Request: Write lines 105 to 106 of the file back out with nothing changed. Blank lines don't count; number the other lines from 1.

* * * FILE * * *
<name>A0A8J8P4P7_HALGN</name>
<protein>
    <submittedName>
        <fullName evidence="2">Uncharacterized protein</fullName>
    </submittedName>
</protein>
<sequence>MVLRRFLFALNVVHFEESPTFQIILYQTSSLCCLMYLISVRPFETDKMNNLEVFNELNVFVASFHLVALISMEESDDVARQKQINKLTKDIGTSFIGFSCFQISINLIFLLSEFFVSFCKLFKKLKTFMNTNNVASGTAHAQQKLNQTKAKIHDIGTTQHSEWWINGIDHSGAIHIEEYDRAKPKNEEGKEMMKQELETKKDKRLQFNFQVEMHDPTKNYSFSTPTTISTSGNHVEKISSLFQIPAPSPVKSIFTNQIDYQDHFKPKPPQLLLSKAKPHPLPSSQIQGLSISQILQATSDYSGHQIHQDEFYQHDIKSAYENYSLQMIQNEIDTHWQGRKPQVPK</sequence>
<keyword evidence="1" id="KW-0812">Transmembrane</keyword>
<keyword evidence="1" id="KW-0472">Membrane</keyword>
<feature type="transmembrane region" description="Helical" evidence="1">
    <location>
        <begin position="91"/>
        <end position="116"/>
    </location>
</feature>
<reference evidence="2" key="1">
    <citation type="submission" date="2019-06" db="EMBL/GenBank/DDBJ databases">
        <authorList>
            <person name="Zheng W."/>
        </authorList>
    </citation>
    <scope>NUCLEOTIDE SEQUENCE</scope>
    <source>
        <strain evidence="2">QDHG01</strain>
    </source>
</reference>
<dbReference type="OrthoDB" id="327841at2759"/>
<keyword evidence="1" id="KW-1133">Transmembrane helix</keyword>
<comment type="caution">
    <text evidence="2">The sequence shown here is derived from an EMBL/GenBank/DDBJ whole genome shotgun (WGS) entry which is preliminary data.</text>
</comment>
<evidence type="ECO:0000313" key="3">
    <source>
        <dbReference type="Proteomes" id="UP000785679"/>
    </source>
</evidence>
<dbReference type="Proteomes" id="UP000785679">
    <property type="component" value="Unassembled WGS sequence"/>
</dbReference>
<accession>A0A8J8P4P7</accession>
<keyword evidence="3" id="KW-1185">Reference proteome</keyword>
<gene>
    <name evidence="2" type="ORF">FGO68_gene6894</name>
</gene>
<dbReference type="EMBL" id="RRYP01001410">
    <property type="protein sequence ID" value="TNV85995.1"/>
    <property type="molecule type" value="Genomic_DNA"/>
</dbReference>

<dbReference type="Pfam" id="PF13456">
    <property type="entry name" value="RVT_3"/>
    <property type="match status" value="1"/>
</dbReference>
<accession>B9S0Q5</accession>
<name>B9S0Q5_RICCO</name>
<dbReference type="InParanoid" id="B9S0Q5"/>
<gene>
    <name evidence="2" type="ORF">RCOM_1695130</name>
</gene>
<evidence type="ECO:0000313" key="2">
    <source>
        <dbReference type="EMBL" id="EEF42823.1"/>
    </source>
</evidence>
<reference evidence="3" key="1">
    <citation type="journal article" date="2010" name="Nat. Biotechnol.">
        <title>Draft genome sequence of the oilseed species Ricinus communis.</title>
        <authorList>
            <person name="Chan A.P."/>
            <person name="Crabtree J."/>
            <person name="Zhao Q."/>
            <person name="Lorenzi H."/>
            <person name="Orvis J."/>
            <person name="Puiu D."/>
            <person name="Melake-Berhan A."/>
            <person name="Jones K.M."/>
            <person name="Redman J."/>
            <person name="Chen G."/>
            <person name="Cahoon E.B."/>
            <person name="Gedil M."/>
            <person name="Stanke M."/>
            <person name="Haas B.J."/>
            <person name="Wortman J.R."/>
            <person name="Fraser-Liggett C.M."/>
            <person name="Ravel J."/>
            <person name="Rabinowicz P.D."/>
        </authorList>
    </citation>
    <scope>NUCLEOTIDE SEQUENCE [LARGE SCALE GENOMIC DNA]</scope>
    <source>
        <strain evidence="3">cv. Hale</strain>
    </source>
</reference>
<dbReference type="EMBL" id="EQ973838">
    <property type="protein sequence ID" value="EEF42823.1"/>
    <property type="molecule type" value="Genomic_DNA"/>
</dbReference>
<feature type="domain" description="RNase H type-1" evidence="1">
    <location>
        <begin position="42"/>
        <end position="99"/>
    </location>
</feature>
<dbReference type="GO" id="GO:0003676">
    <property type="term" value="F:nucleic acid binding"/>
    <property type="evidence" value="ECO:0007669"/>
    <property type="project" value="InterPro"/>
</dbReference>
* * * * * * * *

    <property type="evidence" value="ECO:0007669"/>
    <property type="project" value="InterPro"/>